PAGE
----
There are things in life we all really don’t like doing.

There are things in life we all really don’t like doing.

Paying tax bills …

Going to the dentist …

Hanging up washing …

For me, none of these are jobs I really look forward to.

But something else I feel the same with (and this might surprise you,) is going to the gym.

Don’t get me wrong, I get a real kick out of training, and there’s no way I’d not train.

I think we’re lucky to be able to be in a position where we can train.

Where we have bodies that function well enough to allow us to hit the iron.

We have enough disposable income that some of it can go on a gym membership.

And we get the time to do it as well.

Still though, I can’t ever say I massively look forward to a gym session.

In fact, there are plenty of days I think about skipping it.

Whether that’s because I have so much work on, I’m stressed out, it’s too hot, or I simply can’t be bothered, the thought often crosses my mind.

In fact, for the past few months, my first lower body session of the week has been brutal.

It generally involves me doing numerous squat variations for an hour, followed by numerous
arm exercises for 45 minutes.

And almost without fail, 2-3 hours before I’m due to start, I think –

“I really didn’t have to do this.”

And it’s the same for a lot of people.

I’m not sure anyone truly enjoys training, and can’t wait for the start of every session.

(If you do, more power to you.)

We might like the results, the endorphin release and the fact we leave on a high, and subsequently look better naked, but counting down the seconds until a gym trip is a rare occurrence.

That said, we know we need to do it.

Whether it’s for body or for mind, training is an essential part of our lives.

So here are a few things I do when I’m just not in the mood to pump iron:

1. Think about how lucky I am

This reverts back to the time/ money/body thing.

There are so many people who aren’t fortunate enough to physically be able to have a gym membership (or own their own studio in my case), or to be active.

They’d love to be able to exercise.

We’re pretty privileged to be able to, so I like to think about that when I feel my ‘first world problems’ are hitting.

2. Do something fun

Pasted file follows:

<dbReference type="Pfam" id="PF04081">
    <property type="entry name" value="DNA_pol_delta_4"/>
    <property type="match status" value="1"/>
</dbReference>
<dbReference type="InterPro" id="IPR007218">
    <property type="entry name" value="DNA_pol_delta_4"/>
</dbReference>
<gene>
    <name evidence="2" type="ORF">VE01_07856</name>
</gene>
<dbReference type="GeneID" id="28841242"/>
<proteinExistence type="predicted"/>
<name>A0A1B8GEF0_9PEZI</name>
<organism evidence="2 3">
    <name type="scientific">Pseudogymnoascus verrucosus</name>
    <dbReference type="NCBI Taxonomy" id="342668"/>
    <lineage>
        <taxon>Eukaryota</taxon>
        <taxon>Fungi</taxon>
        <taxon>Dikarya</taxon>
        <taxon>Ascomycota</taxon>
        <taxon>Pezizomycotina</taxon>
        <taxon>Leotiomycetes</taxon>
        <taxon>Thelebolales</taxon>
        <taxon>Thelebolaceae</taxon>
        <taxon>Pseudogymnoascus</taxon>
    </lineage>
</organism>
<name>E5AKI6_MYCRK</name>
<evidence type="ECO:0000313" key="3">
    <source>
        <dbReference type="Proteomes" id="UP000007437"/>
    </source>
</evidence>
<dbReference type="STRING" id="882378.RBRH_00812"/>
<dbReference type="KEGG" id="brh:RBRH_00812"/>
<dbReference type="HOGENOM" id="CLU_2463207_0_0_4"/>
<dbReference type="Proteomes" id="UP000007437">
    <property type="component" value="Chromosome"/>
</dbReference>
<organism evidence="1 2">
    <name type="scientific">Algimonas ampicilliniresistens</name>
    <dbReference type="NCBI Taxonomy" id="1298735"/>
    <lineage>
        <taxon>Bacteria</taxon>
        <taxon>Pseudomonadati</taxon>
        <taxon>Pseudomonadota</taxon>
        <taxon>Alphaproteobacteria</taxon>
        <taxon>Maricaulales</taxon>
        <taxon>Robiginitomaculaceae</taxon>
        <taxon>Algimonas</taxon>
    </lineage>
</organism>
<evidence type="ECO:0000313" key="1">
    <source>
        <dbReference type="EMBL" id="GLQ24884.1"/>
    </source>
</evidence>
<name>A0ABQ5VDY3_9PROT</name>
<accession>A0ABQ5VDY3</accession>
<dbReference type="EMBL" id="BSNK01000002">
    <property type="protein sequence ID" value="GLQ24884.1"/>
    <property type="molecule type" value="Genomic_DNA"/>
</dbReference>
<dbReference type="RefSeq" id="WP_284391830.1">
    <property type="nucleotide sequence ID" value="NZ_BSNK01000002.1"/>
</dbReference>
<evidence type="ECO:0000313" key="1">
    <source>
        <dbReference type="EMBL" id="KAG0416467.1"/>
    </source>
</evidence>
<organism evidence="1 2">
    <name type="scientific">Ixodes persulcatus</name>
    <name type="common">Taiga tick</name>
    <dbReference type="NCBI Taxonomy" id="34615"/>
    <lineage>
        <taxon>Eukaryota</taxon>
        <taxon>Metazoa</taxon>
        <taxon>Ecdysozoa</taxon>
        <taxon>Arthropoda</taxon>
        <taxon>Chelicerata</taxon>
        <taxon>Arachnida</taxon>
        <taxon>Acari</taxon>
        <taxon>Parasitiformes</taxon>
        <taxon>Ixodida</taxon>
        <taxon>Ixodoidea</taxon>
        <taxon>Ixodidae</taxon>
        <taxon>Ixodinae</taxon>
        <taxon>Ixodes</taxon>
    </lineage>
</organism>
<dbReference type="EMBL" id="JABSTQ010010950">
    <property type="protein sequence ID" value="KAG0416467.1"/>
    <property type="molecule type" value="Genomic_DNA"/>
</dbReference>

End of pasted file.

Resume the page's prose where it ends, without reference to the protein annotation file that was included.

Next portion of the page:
I have a programme.

It’s written by me.

I follow it 95% of the time.

But if I’m just not feeling it, I might tweak something around.

If it’s one of those brutal leg plus arm sessions for instance, I might decide
to just do the squat portion today, and tag the arms on another workout.

I may split my upper workout in 2, so I can get it done quicker and there’s less mental preparation needed.

I might just go in and bicep curl for 45 minutes.


Chances are, by the time I’m there, and halfway through, I actually just do the prescribed workout, but letting myself be flexible makes it so much easier to get in the gym in the first place.

3. See it as a job.

If you had a work meeting, you wouldn’t skip it.

If you had to pick the kids up from school, you wouldn’t leave little Tim and little Lucy waiting at
the gates for hours on end until you fancied heading out.

If you’d paid for a sports massage, a beauty treatment or a haircut, you wouldn’t just not turn up.

Getting there might feel like a chore, but because you’d booked it an (and likely written it down)
you’d go.

I see training as the same thing.

It’s an hour out of your day, (2 hours max including commuting and changing,) and that’s really
not a lot.

Look –

I’m not here to preach.

Far from it.

I’m the ‘fitness guy’ who said he doesn’t really look forward to his workouts.

But I do think training is important.

You don’t have to train every day, do any crazy routines, or ‘engage beastmode,’ (whatever the hell that even means,) but you do need some consistency.

You need dedication.

And you need to realise it’s okay to not particularly want to train, provided you go do it anyway.

That’s about it for now.

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